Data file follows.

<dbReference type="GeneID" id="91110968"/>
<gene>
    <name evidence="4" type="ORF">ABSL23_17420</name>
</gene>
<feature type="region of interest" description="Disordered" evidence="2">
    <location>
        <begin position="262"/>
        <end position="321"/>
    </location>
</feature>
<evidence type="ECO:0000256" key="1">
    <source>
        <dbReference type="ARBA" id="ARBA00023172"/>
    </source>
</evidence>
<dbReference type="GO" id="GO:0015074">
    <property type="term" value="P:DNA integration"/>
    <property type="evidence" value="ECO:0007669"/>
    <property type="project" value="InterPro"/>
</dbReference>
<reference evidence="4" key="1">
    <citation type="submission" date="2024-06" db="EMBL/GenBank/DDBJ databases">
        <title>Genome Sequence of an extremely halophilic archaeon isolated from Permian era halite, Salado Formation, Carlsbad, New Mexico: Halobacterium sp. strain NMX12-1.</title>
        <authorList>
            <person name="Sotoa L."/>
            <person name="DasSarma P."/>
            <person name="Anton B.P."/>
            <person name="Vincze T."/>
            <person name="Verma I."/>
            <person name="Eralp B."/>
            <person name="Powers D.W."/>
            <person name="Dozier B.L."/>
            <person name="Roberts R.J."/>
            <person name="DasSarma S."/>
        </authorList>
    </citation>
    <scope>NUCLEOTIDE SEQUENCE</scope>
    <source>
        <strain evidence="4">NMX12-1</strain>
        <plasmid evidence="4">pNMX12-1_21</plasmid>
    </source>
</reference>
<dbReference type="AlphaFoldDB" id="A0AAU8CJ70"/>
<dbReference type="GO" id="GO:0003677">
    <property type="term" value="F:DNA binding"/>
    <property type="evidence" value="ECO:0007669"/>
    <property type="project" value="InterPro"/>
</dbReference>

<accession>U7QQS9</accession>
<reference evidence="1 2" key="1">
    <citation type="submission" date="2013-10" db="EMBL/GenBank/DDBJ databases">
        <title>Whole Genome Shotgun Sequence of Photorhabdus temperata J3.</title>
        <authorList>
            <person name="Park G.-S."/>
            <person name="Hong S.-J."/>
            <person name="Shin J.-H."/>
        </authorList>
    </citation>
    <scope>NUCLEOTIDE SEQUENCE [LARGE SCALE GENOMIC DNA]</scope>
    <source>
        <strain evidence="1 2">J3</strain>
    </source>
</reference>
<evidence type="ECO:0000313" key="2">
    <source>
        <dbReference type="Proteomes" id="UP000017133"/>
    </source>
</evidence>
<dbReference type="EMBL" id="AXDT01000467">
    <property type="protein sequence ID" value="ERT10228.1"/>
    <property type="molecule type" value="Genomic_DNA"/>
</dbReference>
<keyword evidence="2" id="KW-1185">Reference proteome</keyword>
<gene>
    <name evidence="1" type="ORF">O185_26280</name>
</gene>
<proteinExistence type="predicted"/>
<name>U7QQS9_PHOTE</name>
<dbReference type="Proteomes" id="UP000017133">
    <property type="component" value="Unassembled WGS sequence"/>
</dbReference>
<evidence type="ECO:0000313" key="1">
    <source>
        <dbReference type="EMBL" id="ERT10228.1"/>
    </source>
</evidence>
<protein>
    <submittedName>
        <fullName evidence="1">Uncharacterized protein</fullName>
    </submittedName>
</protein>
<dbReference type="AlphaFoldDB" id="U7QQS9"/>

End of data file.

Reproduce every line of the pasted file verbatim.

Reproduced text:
<dbReference type="GeneID" id="91110968"/>
<gene>
    <name evidence="4" type="ORF">ABSL23_17420</name>
</gene>
<feature type="region of interest" description="Disordered" evidence="2">
    <location>
        <begin position="262"/>
        <end position="321"/>
    </location>
</feature>
<evidence type="ECO:0000256" key="1">
    <source>
        <dbReference type="ARBA" id="ARBA00023172"/>
    </source>
</evidence>
<dbReference type="GO" id="GO:0015074">
    <property type="term" value="P:DNA integration"/>
    <property type="evidence" value="ECO:0007669"/>
    <property type="project" value="InterPro"/>
</dbReference>
<reference evidence="4" key="1">
    <citation type="submission" date="2024-06" db="EMBL/GenBank/DDBJ databases">
        <title>Genome Sequence of an extremely halophilic archaeon isolated from Permian era halite, Salado Formation, Carlsbad, New Mexico: Halobacterium sp. strain NMX12-1.</title>
        <authorList>
            <person name="Sotoa L."/>
            <person name="DasSarma P."/>
            <person name="Anton B.P."/>
            <person name="Vincze T."/>
            <person name="Verma I."/>
            <person name="Eralp B."/>
            <person name="Powers D.W."/>
            <person name="Dozier B.L."/>
            <person name="Roberts R.J."/>
            <person name="DasSarma S."/>
        </authorList>
    </citation>
    <scope>NUCLEOTIDE SEQUENCE</scope>
    <source>
        <strain evidence="4">NMX12-1</strain>
        <plasmid evidence="4">pNMX12-1_21</plasmid>
    </source>
</reference>
<dbReference type="AlphaFoldDB" id="A0AAU8CJ70"/>
<dbReference type="GO" id="GO:0003677">
    <property type="term" value="F:DNA binding"/>
    <property type="evidence" value="ECO:0007669"/>
    <property type="project" value="InterPro"/>
</dbReference>

<accession>U7QQS9</accession>
<reference evidence="1 2" key="1">
    <citation type="submission" date="2013-10" db="EMBL/GenBank/DDBJ databases">
        <title>Whole Genome Shotgun Sequence of Photorhabdus temperata J3.</title>
        <authorList>
            <person name="Park G.-S."/>
            <person name="Hong S.-J."/>
            <person name="Shin J.-H."/>
        </authorList>
    </citation>
    <scope>NUCLEOTIDE SEQUENCE [LARGE SCALE GENOMIC DNA]</scope>
    <source>
        <strain evidence="1 2">J3</strain>
    </source>
</reference>
<evidence type="ECO:0000313" key="2">
    <source>
        <dbReference type="Proteomes" id="UP000017133"/>
    </source>
</evidence>
<dbReference type="EMBL" id="AXDT01000467">
    <property type="protein sequence ID" value="ERT10228.1"/>
    <property type="molecule type" value="Genomic_DNA"/>
</dbReference>
<keyword evidence="2" id="KW-1185">Reference proteome</keyword>
<gene>
    <name evidence="1" type="ORF">O185_26280</name>
</gene>
<proteinExistence type="predicted"/>
<name>U7QQS9_PHOTE</name>
<dbReference type="Proteomes" id="UP000017133">
    <property type="component" value="Unassembled WGS sequence"/>
</dbReference>
<evidence type="ECO:0000313" key="1">
    <source>
        <dbReference type="EMBL" id="ERT10228.1"/>
    </source>
</evidence>
<protein>
    <submittedName>
        <fullName evidence="1">Uncharacterized protein</fullName>
    </submittedName>
</protein>
<dbReference type="AlphaFoldDB" id="U7QQS9"/>